Caol Ila has spent a large part of its history largely producing fodder for blending, though owners Diageo spotted an opportunity and started releasing bottle under its own name in 2002. Although measurable peat quantities are as high as Lagavulin, it has a reputation as an easier-going Islay, one to help you get your head around all that smoke and salt that aficionados so enjoy.
A sniff reveals both full and delicate peat smoke, with sweetness and a light element of brine, possibly even samphire. There’s an oiliness too, and this follows along when drunk. There’s a lovely full, clean mouthfeel, guiding the sweetness along and the peat smoke follows after, filling out the space.
Fruity notes with a melon juiciness gives variety to the sweetness, and that strangely easy, oily, body fades into a long smoky finish and longer sweet edge. An Islay that doesn’t overwhelm may seem like faint praise, but not everyone is after a bruiser, and when the elements are as well arranged as this, why deny its appeal?
10. Ailsa Bay – Sweet Smoke
As the name suggests, this whisky perfectly balances the profile of a sweeter Scotch with smokiness, making it perfect for those wanting to find a middle ground between mainland and Islay.
This is the first distillery to have precision methods so Ailsa Bay is made to an exact 022 peaty parts and 019 sweet parts per million. It is also the only whiskey to be ‘micro matured’ in small Hudson Baby Bourbon casks for six to nine months before moving to American Oak.
How to choose the best blended whisky UK in 2021
When it comes to Scotch whisky you’ll quickly find yourself spoilt for choice. Here are some tips on how to differentiate between bottles, to have you sitting down with a fine Scotch in no time!
Malt, Grain, Single or Blend? Learn the Lingo to Narrow Down Your Choice
Whisky terminology can sometimes get a bit confusing, especially if you’re just starting out in the world of Scotch. Understanding the lingo will help you narrow down your choices when searching for a Scotch whisky online.
Single Scotch Whiskies Are a Top Choice for Whisky Tasters to Sample
The two main types of Scotch whisky are single malt and single grain. To be considered a ‘single’ whisky, it must be fully produced and matured at a single distillery.
Single malt whisky is one of the most popular Scotch whiskies worldwide. It’s made using 100% malted barley, which is why it has a maltier taste than other Scottish whiskies. Single grain whiskies, however, use a base of malted barley alongside other cereals. These can be a variety of other grains such as wheat, oat, rye, maize or corn, which provide more variation in terms of the flavour profile.
If you’re interested in whisky tasting, a single whisky is the perfect way to sample the unique flavours of a specific distillery.
Whether Blended With Single Malt or Grain, Blended Whiskies Offer a Wider Flavour Variation
Blended whiskies combine different batches of single whiskies, sometimes from two or more distilleries, to achieve a specific flavour profile. There are three main categories of blended whisky that pertain to the specific blending technique used: blended scotch, blended malt scotch, and blended grain scotch.
Blended scotch is made by blending together one or more single malt whiskies with a single grain. Less commonly found, blended malt scotch or ‘pure malt’ whisky blends two or more single malt scotch whiskies from at least two different distilleries.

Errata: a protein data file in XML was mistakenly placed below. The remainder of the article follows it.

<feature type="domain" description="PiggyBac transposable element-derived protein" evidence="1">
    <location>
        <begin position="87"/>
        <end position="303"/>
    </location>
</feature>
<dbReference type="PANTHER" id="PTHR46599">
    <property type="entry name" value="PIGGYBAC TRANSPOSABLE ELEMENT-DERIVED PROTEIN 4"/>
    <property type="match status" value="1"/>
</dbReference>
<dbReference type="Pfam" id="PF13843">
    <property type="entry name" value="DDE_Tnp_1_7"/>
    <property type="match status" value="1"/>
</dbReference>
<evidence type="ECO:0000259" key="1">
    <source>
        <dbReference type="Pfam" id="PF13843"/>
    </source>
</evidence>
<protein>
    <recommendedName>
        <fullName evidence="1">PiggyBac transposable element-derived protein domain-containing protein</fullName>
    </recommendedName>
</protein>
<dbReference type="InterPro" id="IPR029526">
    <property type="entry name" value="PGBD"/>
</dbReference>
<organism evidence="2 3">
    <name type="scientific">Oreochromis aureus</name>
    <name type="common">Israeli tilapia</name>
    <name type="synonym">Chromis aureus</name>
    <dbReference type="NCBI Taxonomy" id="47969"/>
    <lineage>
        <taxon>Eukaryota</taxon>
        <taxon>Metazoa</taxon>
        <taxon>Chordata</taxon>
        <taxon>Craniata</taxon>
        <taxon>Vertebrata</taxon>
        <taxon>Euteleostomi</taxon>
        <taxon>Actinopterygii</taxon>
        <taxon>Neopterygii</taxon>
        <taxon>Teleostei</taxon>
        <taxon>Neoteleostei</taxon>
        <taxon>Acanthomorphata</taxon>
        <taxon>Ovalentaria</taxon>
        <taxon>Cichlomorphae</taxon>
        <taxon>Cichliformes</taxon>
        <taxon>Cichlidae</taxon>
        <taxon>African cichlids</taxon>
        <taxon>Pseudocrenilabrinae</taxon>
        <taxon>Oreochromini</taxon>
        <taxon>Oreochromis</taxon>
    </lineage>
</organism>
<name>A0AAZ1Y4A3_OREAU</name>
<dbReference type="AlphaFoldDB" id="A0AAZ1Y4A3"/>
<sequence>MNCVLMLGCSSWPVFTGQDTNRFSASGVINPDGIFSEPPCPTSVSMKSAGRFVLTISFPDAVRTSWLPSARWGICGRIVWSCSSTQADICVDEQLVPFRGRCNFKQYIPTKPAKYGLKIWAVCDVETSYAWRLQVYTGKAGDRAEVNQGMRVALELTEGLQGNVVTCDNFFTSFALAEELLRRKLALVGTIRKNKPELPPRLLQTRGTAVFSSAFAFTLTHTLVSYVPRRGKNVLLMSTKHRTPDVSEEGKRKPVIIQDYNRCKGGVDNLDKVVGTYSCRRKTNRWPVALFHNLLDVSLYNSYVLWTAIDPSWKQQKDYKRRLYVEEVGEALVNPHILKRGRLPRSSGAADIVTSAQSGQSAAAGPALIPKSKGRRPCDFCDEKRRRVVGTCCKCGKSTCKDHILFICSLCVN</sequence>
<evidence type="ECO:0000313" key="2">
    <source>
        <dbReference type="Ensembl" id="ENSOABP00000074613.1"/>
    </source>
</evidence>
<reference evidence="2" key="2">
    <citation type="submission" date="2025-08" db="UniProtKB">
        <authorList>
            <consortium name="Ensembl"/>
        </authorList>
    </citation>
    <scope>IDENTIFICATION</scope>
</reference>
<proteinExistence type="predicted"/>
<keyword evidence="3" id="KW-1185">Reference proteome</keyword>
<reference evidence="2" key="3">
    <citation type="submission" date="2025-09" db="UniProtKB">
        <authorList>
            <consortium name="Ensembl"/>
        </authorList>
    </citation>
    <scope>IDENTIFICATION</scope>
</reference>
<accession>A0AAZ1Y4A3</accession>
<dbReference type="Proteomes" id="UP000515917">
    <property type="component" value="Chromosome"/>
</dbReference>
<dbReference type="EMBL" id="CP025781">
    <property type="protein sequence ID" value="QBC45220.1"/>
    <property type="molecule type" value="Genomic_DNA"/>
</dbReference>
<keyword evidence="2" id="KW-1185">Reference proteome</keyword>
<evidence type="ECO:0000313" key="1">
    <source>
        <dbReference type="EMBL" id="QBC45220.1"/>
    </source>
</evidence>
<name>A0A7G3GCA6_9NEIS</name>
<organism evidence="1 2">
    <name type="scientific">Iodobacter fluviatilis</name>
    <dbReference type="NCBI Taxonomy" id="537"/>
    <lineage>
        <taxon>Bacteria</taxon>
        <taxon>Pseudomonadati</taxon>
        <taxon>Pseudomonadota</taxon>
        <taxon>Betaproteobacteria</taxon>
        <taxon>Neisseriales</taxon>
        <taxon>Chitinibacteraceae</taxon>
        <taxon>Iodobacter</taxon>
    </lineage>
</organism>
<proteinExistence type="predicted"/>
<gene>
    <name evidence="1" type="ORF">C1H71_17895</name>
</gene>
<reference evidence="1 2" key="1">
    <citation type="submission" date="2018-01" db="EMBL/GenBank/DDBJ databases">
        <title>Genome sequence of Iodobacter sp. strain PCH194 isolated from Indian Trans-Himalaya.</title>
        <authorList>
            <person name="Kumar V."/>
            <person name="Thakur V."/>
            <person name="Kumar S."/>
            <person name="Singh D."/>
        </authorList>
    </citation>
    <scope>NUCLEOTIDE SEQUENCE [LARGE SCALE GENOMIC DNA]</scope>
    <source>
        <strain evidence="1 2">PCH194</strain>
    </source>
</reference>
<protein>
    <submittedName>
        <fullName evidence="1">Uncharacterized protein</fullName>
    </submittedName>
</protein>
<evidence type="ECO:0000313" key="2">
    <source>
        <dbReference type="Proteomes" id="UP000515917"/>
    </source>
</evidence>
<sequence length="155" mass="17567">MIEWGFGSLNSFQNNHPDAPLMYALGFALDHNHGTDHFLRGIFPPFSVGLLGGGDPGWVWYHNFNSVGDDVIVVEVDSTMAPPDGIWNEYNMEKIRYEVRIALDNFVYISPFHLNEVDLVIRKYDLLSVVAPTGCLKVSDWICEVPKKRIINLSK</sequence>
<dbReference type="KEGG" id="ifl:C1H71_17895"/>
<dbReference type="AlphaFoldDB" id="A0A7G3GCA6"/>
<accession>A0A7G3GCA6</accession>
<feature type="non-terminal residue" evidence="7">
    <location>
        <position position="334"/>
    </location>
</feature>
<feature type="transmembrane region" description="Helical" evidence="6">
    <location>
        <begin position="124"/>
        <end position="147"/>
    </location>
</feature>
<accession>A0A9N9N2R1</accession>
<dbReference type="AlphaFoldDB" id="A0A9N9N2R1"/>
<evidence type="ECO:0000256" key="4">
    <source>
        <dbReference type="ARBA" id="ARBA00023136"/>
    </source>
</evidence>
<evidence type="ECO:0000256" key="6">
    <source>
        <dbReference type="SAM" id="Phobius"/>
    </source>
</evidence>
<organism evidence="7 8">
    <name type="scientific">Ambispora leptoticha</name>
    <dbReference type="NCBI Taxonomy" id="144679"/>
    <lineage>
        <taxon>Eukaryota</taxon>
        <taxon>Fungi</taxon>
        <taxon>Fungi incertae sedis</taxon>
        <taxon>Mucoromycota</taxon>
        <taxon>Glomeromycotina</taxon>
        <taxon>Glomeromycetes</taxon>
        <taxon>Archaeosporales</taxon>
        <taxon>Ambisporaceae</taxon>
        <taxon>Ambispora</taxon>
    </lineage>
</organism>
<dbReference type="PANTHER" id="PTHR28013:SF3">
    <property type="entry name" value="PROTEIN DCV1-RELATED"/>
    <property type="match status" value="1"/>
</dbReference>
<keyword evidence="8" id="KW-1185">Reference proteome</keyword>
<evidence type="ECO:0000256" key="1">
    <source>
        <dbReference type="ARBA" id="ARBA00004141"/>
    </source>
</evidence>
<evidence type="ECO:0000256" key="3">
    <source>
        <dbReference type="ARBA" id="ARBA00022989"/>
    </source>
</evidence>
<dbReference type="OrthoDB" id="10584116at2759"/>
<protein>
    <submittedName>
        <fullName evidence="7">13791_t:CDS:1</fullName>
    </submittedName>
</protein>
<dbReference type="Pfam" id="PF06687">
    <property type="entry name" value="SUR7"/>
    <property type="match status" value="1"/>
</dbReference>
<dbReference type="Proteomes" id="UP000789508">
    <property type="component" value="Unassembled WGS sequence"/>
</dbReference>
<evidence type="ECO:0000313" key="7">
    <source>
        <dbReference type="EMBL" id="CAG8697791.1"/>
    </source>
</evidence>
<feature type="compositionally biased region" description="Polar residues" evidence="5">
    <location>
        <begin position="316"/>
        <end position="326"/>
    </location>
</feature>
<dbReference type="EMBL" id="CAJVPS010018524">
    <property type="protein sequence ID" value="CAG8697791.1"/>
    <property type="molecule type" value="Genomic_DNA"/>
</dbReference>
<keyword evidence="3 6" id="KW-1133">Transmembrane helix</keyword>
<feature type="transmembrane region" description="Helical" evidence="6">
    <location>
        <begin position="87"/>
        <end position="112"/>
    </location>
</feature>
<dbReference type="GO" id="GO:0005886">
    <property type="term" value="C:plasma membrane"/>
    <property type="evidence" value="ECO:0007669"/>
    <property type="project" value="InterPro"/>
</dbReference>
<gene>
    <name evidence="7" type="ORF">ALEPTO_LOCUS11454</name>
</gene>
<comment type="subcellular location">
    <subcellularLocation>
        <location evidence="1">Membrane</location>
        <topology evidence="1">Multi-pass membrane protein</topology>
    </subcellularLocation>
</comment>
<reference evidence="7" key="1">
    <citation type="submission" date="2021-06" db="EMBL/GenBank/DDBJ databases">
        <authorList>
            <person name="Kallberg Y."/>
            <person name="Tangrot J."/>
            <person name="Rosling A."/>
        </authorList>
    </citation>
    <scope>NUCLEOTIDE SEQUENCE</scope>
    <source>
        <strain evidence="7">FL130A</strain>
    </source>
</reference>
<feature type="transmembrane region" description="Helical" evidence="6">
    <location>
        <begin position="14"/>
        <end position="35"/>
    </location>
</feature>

And lastly, blended grain scotch, which utilises a similar method to a blended malt. The only difference is that single grain whiskies are used instead of single malts. The artistry behind blending is knowing how to select and combine complementary whiskies. Different blenders have their own individual methods, but looking out for these blends will provide the widest range of flavour variation of Scotch varieties.
Consider the Region Your Whisky Comes From and How it Influences Its Flavour
Scotland’s topography has a big influence on its whisky production, so the region your scotch comes from can be a good indicator of the particular flavours you can expect from the final product. Of course, a great way to discover which you prefer is to sample several, but the following advice should help you whittle it down.
Choose West Coast and Island Distilleries for Strong Peaty Flavours and Smokey Tones
If you’re a fan of earthy, aromatic ‘peated’ whiskies, look out for those hailing from the West Coast and the Scottish Isles. These include Laphroaig, Talisker and Highland Park among many others. They’re not for everyone but certainly have many a follower.
Whisky produced by distilleries along the West coast of Scotland, the Orkney Islands and the Inner Hebridean islands also have salty and smoky flavour profiles. This is partly because of the peat bogs along the Northern and Western coasts, which gives the water a higher peat content.
Go a bit further south and you’ll find a mighty Scotch hailing from Islay. These whiskies are often a bit oily and the most heavily peated, providing some seriously strong peated flavours.
Highland, Speyside and Lowland Whiskies Are Lighter and More Approachable for Newbies
Peated whiskies can be an acquired taste, so we recommend beginners start out by sampling lighter Scotch varieties, such as those from the Highlands, Lowlands and Speyside. Whiskies from the Highlands are considered medium-bodied. The abundance of pure mountain water gives them a lighter taste with subtle floral notes.
More than half of Scotland’s malt whiskey production comes from distilleries located in the valley of the River Spey. Some famous Speyside distilleries to check out are Dalwhinnie, Johnnie Walker and Glenfiddich. Speyside whiskies have many similar characteristics to Highland whisky but with a spicier, fruitier character.
Lowland whiskies are typically the lightest. Lowland distilleries, such as Cameronbridge and Great Northern, produce whiskies with little to no peat for delicate, grassy flavours.
You may be looking for a drink to keep you dancing all night, or simply something to help you wind down after a long day, either way, there’s a Scotch whisky for every occasion. With a such a wide selection to choose from and armed with our guide, take your time to sample the best of what Scotland has to offer! Hope Best Blended Whisky UK In 2021 will help you choose true.